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Hyundai i30 (2012 - 2015)

KOREA MOVE UP-MARKET (some text hidden)

By Jonathan Crouch

Introductionword count: 70

If, in buying a used Focus-sized Family Hatchback, you merely want to buy a very good one and pay as little as possible for it, then Hyundai has a proposition for you: the original version of its second generation i30 that sold between 2012 and 2015. Smart, frugal, spacious and value-laden, this is one car that in its time, all the other big volume manufacturers were keeping their eye on.

Modelsword count: 11

5dr family hatch and 'Tourer' estate [1.4, 1.6 petrol, 1.6 diesel]

Historyword count: 248

If any car could be said to have built its brand, it's this one, Hyundai's i30. Here, we're looking at the original version of the second generation version as a used buy. At its launch in 2012, expectations for this model were high following the surprising excellence of its predecessor, a car that was crucial for this Korean maker. You see, back in 2007 when the very first i30 was launched, Hyundai was nothing more than a budget brand - no more, no less. Customers got behind the wheel expecting a cheap and cheerful Focus-sized Family Hatch - but they should have known better. They should have watched as at the turn of the century, Hyundai and its development partner Kia poached Europe's finest stylists and engineers. And known that the i30, like its cousin Kia's cee'd, would be a car to challenge the market leaders. The very first version of the i30 car was ahead of its time. Even though it delivered class-leading standards of packaging, ride, handling - even interior quality - many Golf and Focus buyers still weren't quite ready to trade in their enamelled keyfobs and take the big driveway credibility step involved in owning one. Still, no matter. The Korean company resolved to reap the real rewards in this segment with this second generation i30 design, a model styled to look sharper, specced to be better equipped and engineered to be more efficient. It sold until 2015, when the range was substantially facelifted.

What You Getword count: 543

If there was one area where the original first generation i30 came up conspicuously short of the top family hatchbacks, it was styling. It wasn't that there was anything really wrong with that car's shape: it was just that... well, can you remember what one looked like? No, we thought not. This MK2 model's design though, is decidedly more distinctive, with a European feel that hints at Ford with its hexagonal grille or a little at Peugeot in the sharply sculpted wheelarches. But it has its own appeal too thanks to a further development of Hyundai's now quite familiar 'fluidic sculpture' styling theme that's most obvious in the emphatic swage lines that flare out of the front door before sweeping down into the rear light clusters. Inside, equal effort has been made and there's just as great a change for the better. The cabin might not quite have the build solidity of a Golf or the flair of a Focus from this period, but it's arguably a more interesting place to be than either of those, only the shiny stalks betraying Hyundai's budget brand origins. Fragments of metallic brightwork may clearly be painted plastic but they've been carefully chosen and the floating spines that frame the centre console are stylish and neat. Fit and finish from the Czech factory is excellent and the soft-touch textures on offer around the dash show a lot of better established brands how it should be done. The dials are clear, the buttons large and easy to use and almost everything falls to hand nicely. There's a neat integrated 7-inch colour touchscreen for sat nav and infotainment on top versions that's as good as anything you'll find from a premium brand. And evidence wherever you look of really careful design. The way, for example, that the ventilation and audio controls have been moved further up than they would normally be so that they fall to hand more easily and free up extra storage space in front of the gearlever. There are plenty of other cubbies and compartment for clutter too, including decently-sized door pockets that will each take a 1.5-litre bottle. As for cabin space, well despite the fact that this car rides on a wheelbase no larger than its predecessor, Hyundai insists that there's more of it. True enough, up-front, there's significantly more leg and shoulder room than before - and better headroom too, even if you get a car fitted with the optional large panoramic glass room. Sizemic gains are less noticeable in the back, but there is slightly more shoulder room and it is now a little easier to squash in a centre adult passenger if you have to, thanks to the way that the designers reduced the size of the central transmission tunnel. Rear passengers even have their own air vents. Out back, the rather poky boot of the MK1 model i30 was here enlarged, 38-litres bigger at 378-litres. If you need more and want to push the rear bench forward, you'll find that instead of the backrest merely flopping onto the seatbase, the cushion flip up properly to facilitate an almost flat loadbay with up to 1316-litres of fresh air. If you need more space, there's the option of a Tourer estate version.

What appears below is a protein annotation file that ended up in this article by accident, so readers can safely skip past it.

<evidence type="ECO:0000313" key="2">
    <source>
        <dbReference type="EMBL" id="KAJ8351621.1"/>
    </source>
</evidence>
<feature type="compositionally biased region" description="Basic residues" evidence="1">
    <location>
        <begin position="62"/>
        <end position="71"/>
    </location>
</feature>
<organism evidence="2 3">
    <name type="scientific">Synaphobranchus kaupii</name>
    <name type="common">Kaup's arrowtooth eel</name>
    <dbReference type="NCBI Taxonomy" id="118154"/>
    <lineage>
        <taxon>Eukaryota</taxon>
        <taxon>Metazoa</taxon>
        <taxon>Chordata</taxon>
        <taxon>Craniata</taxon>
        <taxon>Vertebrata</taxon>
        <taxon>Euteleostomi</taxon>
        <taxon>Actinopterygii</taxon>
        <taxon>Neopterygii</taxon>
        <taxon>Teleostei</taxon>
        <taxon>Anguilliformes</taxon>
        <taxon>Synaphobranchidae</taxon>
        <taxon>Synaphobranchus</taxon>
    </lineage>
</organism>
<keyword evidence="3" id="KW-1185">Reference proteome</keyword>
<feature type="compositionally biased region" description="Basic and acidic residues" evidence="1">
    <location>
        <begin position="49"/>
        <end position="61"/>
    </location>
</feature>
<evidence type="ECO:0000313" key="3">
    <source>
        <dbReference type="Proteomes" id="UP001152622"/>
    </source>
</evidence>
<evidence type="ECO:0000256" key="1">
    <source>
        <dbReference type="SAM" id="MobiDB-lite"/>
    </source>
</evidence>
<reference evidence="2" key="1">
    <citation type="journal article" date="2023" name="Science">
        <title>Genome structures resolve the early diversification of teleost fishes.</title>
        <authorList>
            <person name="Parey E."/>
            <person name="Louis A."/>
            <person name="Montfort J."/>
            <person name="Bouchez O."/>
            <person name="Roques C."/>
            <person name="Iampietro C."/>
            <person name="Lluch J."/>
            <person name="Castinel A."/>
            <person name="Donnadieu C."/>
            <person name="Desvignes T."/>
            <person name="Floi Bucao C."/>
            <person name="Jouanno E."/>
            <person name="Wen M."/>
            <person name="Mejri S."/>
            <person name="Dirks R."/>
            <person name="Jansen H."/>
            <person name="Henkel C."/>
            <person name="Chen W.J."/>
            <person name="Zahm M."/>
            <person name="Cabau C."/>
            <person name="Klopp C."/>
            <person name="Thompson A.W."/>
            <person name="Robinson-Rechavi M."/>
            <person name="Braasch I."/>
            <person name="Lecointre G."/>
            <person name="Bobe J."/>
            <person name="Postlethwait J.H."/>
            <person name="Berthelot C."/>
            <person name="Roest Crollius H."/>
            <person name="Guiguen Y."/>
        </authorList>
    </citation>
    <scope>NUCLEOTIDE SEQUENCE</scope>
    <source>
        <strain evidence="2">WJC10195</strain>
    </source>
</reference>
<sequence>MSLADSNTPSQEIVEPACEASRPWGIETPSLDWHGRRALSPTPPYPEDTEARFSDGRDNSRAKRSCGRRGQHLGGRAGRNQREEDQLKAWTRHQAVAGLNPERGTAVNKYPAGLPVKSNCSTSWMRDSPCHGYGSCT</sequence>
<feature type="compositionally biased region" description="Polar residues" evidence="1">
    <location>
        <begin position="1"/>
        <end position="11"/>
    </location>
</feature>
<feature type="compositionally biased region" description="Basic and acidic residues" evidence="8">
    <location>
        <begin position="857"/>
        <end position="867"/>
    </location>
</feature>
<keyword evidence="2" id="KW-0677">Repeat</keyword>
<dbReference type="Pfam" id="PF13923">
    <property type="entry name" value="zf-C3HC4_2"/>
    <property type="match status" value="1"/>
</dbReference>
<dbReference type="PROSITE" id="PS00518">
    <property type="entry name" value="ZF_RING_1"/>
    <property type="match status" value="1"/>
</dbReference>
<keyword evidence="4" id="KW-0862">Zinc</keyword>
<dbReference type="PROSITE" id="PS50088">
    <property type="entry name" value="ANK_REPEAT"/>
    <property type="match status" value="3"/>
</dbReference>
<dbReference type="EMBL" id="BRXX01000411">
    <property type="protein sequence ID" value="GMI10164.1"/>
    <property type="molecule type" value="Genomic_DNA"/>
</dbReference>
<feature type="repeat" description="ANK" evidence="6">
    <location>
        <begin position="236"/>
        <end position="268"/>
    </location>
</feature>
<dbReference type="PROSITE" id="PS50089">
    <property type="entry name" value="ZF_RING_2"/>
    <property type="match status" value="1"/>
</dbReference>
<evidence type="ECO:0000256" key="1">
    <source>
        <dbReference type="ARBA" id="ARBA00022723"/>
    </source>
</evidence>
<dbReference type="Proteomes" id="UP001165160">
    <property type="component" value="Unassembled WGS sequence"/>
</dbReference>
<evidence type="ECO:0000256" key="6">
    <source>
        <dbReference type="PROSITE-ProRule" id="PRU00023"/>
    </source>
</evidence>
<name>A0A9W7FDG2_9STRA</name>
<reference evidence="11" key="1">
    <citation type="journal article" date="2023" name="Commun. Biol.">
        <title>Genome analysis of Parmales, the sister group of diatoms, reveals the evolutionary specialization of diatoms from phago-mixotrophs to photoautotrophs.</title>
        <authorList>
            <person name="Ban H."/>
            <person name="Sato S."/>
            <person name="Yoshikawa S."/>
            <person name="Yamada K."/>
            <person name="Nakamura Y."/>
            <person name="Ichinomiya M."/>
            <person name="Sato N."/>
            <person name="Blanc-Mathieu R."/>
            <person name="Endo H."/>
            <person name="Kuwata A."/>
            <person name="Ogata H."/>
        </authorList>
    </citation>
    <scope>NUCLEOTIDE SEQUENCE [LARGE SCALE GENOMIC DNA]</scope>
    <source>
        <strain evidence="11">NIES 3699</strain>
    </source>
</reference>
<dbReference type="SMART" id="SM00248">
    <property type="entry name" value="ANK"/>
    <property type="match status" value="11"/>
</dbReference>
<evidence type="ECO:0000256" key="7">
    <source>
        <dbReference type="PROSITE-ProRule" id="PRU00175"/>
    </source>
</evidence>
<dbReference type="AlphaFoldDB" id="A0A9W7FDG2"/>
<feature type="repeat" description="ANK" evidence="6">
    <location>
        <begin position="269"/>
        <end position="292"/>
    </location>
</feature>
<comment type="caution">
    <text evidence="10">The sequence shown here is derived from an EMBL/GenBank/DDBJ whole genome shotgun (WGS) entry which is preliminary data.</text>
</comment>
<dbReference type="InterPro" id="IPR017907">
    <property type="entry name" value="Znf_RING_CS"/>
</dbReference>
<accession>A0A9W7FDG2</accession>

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Pictures (high res disabled)

Scoring (subset of scores)

Category: Compact Family Cars

Performance
80%
Handling
80%
Comfort
80%
Space
80%
Styling, Build, Value, Equipment, Depreciation, Handling, Insurance and Total scores are available with our full data feed.

This is an excerpt from our full review.
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